[We believe] in the Holy Spirit ... who comes forth from the Father.

This is the text as found in the acts of the Council of Chalcedon. Note that the phrase τὸ ἐκ τοῦ πατρὸς ἐκπορευόμενον echoes John 15:26, which says in Greek

τὸ πνεῦμα τῆς ἀληθείας ὃ παρὰ τοῦ πατρὸς ἐκπορεύεται ἐκεῖνος μαρτυρήσει περὶ ἐμοῦ. (The Spirit of Truth, who comes forth from the Father, he will bear witness to me.)

The various Vetus Latina and Vulgata versions of the New Testament translate the word ἐκπορεύεται as procedit. This translation is probably OK for the ordinary language of the time, but it causes a problem in a technical theological document such as a symbol of faith. If you observe the etymologies of both the terms, they have subtly different meanings: the verb ἐκπορεύομαι means "to come from (ἐκ) something;" the Latin procedo means "to issue forth (pro)."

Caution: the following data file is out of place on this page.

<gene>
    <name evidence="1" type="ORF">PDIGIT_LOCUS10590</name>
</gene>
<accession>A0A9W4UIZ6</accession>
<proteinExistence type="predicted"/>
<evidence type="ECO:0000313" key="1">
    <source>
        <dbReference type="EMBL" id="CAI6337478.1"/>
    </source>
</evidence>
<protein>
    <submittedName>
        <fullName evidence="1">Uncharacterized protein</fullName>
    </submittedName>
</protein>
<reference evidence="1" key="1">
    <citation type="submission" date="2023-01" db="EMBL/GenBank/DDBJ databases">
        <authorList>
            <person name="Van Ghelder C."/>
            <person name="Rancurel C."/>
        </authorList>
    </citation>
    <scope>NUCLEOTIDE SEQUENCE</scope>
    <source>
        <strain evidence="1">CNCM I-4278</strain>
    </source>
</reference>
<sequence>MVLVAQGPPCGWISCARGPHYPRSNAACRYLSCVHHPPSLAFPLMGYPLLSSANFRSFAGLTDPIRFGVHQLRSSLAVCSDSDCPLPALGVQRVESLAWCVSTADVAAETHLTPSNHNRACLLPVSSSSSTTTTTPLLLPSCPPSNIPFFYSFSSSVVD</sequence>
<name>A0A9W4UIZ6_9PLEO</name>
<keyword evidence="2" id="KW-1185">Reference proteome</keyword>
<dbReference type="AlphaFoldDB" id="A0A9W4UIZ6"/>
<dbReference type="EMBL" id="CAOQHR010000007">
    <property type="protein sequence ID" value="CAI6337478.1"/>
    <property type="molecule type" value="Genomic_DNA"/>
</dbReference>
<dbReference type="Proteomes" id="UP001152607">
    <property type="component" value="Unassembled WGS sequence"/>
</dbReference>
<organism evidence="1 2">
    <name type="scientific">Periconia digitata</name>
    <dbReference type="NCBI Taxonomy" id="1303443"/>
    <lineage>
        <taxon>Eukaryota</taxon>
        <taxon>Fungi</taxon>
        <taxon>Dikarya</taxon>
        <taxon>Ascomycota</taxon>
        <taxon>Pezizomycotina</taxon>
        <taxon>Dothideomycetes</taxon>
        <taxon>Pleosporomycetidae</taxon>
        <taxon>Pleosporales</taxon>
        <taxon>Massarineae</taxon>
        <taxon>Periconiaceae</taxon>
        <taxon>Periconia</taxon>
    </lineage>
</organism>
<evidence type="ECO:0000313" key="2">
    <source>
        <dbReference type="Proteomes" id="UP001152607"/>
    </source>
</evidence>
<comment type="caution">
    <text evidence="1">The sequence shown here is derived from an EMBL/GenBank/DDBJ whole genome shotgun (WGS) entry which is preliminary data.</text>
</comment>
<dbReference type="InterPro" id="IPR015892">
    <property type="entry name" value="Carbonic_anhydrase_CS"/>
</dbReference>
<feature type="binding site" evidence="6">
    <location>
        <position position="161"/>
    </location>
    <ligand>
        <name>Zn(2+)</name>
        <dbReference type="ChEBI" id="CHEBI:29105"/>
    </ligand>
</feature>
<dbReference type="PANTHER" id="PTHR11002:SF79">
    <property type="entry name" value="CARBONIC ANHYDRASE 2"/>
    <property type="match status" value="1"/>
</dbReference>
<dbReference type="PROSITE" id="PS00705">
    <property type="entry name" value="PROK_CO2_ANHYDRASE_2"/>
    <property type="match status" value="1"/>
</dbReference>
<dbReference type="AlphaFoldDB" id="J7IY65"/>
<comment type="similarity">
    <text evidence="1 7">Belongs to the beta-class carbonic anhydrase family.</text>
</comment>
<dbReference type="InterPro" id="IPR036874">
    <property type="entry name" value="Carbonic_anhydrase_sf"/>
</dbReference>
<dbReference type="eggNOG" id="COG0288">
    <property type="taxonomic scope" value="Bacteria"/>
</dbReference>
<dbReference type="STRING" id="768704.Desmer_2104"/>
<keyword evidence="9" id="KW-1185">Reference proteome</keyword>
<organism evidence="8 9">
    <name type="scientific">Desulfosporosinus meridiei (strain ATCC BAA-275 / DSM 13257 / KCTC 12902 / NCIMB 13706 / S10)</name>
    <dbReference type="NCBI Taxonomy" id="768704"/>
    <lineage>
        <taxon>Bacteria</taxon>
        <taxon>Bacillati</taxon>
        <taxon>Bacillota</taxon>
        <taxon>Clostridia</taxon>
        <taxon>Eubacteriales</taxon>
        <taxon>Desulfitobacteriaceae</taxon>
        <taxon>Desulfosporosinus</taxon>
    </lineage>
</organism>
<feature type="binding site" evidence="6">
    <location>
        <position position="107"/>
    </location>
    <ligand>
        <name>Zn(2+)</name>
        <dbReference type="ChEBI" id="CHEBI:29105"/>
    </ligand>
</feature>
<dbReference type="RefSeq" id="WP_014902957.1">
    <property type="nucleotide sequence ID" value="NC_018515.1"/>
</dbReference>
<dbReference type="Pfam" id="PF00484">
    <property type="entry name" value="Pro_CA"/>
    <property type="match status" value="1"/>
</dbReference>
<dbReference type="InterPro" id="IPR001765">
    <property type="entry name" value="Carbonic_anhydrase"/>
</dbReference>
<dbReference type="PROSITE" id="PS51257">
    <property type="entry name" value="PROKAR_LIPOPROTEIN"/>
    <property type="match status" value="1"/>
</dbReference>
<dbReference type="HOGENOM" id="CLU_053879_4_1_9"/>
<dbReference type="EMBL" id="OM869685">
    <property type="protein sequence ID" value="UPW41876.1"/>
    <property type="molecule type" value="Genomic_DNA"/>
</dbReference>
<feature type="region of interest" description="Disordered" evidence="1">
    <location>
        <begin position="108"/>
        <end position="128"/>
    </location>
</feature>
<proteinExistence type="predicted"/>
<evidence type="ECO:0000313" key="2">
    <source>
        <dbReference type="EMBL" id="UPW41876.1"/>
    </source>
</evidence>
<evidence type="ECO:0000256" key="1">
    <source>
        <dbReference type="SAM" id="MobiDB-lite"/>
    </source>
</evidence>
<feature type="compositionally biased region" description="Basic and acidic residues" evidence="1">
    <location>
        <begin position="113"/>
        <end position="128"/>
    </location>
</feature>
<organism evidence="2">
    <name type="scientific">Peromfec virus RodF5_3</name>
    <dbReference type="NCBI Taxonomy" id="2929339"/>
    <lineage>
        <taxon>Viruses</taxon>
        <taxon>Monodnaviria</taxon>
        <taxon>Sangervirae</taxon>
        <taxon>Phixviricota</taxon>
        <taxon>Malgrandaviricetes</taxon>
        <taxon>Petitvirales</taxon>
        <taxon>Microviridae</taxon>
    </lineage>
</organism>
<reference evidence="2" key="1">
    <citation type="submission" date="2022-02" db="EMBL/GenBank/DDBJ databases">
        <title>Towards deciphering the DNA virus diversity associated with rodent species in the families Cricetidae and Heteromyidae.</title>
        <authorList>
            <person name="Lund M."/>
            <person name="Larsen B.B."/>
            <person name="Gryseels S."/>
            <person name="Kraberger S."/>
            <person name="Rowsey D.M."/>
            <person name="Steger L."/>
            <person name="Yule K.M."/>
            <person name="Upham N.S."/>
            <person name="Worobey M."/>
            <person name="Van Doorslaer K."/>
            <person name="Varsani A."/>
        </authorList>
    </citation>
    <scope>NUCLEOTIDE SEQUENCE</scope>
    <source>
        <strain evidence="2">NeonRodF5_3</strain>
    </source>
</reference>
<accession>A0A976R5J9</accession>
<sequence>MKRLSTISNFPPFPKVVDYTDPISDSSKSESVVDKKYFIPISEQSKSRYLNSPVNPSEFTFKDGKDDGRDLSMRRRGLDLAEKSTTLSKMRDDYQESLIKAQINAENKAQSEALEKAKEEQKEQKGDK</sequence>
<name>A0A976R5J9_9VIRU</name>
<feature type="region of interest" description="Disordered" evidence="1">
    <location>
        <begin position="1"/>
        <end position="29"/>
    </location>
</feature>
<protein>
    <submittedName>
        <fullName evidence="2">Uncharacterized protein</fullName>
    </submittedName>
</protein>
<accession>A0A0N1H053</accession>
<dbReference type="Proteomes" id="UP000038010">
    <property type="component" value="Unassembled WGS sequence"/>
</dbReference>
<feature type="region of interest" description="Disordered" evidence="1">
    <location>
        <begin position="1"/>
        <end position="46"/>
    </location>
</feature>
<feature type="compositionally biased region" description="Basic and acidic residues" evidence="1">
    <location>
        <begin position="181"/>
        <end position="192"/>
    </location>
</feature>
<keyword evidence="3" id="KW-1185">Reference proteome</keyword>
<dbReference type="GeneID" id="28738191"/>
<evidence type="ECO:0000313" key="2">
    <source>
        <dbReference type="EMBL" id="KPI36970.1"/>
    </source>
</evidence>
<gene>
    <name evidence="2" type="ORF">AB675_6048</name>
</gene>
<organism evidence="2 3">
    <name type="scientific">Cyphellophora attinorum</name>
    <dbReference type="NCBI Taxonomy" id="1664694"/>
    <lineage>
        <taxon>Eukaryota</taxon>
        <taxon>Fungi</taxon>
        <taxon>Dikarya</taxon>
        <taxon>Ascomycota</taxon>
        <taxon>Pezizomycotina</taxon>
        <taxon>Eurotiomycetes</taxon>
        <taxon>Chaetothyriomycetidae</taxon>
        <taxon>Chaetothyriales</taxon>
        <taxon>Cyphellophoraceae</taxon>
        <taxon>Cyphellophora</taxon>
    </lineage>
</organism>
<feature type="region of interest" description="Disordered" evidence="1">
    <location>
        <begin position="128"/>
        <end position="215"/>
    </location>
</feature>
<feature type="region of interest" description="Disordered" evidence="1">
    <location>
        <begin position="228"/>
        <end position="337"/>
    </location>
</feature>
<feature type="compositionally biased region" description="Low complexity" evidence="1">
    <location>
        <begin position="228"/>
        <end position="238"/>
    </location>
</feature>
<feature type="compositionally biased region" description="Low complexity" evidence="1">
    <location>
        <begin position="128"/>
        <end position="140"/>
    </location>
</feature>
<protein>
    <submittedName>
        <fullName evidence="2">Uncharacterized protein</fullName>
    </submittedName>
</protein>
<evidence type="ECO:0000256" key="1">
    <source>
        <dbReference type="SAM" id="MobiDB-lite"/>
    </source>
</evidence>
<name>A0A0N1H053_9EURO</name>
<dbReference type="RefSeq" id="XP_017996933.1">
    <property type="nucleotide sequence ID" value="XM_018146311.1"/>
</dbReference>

The key difference, at least the way the different traditions understood the terms, is that ἐκπορεύομαι insists on the ultimate origin of whatever has come forth, whereas procedo only insists on the fact of issuing forth.

To give an analogy, suppose the President of the United States sends a letter to the Prime Minister of the United Kingdom. The President, naturally, sends it through his Secretary of State. In Greek, if you ask "from whom does the letter come forth (ἐκπορεύεται)?" the answer is "the President, and the President only." In Latin, if you ask "from whom does the letter 'proceed' (procedit)," you could truthfully answer, "from the President and from his Secretary of State," because the important thing is that it has been issued forth.